No. 5. Andromeda Arborea.
[image:28182 align=left hspace=1]Also see Andromeda.English Name—SORREL TREE.
German Name—Sauer Baum.
Officinal Name—Andromeda folia, lignum, &c.
Vulgar Names—Sour Tree, Sour Wood, Elk Tree, Elk Wood, Sorrel Wood, Sour Leaf.
Authorities—Linnaeus, Clayton, Michaux Flora and Sylva, Pursh, Elliot, Schoepf, W. Barton Flora fig. 80.
Genus ANDROMEDA—Calix minute five parted. Corolla ovate or cylindric, border five cleft. Stamina ten inclosed equal. One Pistil superior inclosed, style pentagonal. Capsul five celled, five valved, valves septiferous, many minute seeds.
Species A. ARBOREA—Leaves petiolate, oblong acuminate, smooth, beneath glaucous; Panicle terminal and loose, flowers racemose and lateral. Corolla ovoid pubescent, anthers linear mutic.
Description—A small tree from fifteen to forty feet high, seldom fifty to sixty. Branches cylindrical, slender. Bark of the stem light brown, of the old branches reddish, of the young shoots green. Leaves large, crowded, alternate and petiolate, from three to six inches long, from one to two broad, oblong, base acute, end acuminate, margin often undulate, entire, or sometimes serrulate, nerve with regular veins, surface smooth, glossy, green above, glaucous beneath, the young leaves are slightly downy at first.
Flowers white, terminal, one third of an inch long, forming a large, loose panicle, composed of many long and loose racemes, bearing each from twelve to twenty flowers pedunculate, alternate and secund—Calix small, greenish, with five acute teeth—Corolla pubescent ovate with five acute teeth—Stamina and Pistil inside of the Corolla; ten equal filaments, anthers small mutic linear—Pistil one, germ oval, style pentagonal persistent, stigma obtuse—Capsuls ovate mucronate, reddish brown, with five cells containing many small subulate seeds, imbricate and membranaceous.
History—The Genus Andromeda belongs to the natural order of ERIDICES or extensive heath tribe; and to DECANDRIA Monogynia of Linnaeus. The name is poetical or mythological, being dedicated to the Nymph Andromeda.
This species is the largest and the only tree of the genus, whence its specific name; all the others being shrubs, many of which are ornamental like this, and mostly native of North America. This tree attains its largest size in the most southern states; but becomes almost a shrub in Tennessee and Kentucky. It blossoms in May.
The common names of this tree have all a reference o the acidity of the leaves and wood. The elk and deer eat those leaves, and even cattle like them. They are palatable and allay thirst when chewed by the hunters in want of water.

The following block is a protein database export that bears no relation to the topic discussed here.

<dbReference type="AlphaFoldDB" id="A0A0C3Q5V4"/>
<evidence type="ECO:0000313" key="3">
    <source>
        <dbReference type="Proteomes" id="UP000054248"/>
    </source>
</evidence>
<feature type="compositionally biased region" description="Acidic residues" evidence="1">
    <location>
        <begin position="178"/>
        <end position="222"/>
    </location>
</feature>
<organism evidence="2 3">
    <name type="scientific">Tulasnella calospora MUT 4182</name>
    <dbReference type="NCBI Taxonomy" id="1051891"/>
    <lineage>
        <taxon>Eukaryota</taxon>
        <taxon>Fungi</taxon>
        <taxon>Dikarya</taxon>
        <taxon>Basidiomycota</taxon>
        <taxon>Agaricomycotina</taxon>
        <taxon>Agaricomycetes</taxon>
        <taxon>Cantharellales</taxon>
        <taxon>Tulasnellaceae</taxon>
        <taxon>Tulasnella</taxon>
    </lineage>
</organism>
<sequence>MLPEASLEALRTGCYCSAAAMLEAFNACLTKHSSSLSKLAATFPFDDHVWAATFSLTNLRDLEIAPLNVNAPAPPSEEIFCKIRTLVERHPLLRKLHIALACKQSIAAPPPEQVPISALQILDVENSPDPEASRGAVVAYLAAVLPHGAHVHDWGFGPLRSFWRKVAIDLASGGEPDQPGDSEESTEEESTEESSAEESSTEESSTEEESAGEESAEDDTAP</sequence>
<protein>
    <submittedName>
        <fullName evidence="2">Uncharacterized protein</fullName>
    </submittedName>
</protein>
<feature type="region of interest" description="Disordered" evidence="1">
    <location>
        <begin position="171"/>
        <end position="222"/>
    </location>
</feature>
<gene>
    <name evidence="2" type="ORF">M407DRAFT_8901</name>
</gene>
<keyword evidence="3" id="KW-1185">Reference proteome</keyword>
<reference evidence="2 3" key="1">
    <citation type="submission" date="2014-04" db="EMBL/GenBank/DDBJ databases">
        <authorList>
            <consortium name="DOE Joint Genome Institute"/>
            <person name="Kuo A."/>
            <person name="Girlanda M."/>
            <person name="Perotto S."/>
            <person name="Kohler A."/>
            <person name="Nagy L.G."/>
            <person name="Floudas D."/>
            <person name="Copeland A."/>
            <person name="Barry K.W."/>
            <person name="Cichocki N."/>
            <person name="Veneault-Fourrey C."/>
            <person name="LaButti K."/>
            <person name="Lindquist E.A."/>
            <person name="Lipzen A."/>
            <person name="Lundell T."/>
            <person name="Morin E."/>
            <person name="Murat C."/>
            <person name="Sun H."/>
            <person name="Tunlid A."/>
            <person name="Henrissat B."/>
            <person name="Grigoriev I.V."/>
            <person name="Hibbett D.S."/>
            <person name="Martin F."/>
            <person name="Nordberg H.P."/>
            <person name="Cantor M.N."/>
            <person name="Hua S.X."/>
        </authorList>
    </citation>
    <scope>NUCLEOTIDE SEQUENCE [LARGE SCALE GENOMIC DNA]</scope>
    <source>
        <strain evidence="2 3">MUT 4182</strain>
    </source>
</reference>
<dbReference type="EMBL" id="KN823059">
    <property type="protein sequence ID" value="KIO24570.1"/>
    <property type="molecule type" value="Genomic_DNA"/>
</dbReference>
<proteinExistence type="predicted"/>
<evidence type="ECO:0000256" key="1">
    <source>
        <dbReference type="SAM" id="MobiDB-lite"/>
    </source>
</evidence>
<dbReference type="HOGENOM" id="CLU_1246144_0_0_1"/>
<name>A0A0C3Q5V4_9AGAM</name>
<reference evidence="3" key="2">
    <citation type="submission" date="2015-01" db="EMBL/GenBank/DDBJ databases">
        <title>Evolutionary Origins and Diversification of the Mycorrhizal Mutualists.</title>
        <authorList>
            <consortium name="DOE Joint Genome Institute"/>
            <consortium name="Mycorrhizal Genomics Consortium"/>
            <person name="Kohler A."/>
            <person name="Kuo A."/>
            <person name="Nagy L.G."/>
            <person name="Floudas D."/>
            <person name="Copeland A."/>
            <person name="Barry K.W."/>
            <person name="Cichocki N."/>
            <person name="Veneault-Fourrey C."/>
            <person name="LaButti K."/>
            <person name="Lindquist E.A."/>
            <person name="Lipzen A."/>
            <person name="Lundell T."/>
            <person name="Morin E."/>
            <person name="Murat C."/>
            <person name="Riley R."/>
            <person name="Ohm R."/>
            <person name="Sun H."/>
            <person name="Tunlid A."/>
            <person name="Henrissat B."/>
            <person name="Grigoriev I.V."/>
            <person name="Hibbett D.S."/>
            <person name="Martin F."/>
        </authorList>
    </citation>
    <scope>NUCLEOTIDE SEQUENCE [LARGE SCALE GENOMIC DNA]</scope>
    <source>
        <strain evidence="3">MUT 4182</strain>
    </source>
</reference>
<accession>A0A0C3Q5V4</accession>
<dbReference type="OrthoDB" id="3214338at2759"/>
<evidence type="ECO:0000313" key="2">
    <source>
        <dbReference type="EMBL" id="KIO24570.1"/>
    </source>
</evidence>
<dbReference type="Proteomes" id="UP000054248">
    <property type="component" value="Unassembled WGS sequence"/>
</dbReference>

Locality—The Alleghany mountains, and the hills and valleys diverging from them, as far as their most southern limits in Georgia and Alabama; but seldom met north of Virginia and Kentucky, although Schoepf gives New York as its northern range. It is unknown in the alluvial and limestone regions.
Qualities—A fine acid, (is it the malic acid?) similar to that of the cranberries and whortleberries is diffused throughout this tree, and most unfolded in the leaves; but united to some astringency owing to a mixture of gallic acid.
Properties—The leaves and wood are a fine astringent acid, refreshing, cooling, allaying thirst, and antifebrile. Clayton says that a decoction of the leaves mitigates the ardour of fevers, and helps their cure. It is useful in all cases where a refrigerant astringent is needed. A kind of lemonade can be made with it. It may be substituted to the Rhus glabrum,or shumac, and the cranberries. Like shumac the leaves impart a black color to wool. The wood is soft, reddish, and will not burn; but like the buckeye wood may be used to make chip hats and paper.
Substitutes—Shumac berries—Pomegranate—Strawberries—Cranberries—Currants—Sorrels, &c.—with many other mild vegetable astringents and acids.
Remarks—B. Barton mentions the A. Mariana another species as pernicious, but a decoction of it useful in ulcers of the feet, for which this might be perhaps substituted.
Additions and corrections
5. ANDROMEDA ARBOREA—This tree indicates a poor soil, the Indians make arrows with the wood and smoke the leaves as Shumac and Tobacco. They also use the leaves for dropsy in cold decoction mixt with Prunus Virginiana.
Medical Flora, or Manual of the Medical Botany of the United States of North America, 1828, was written by C. S. Rafinesque.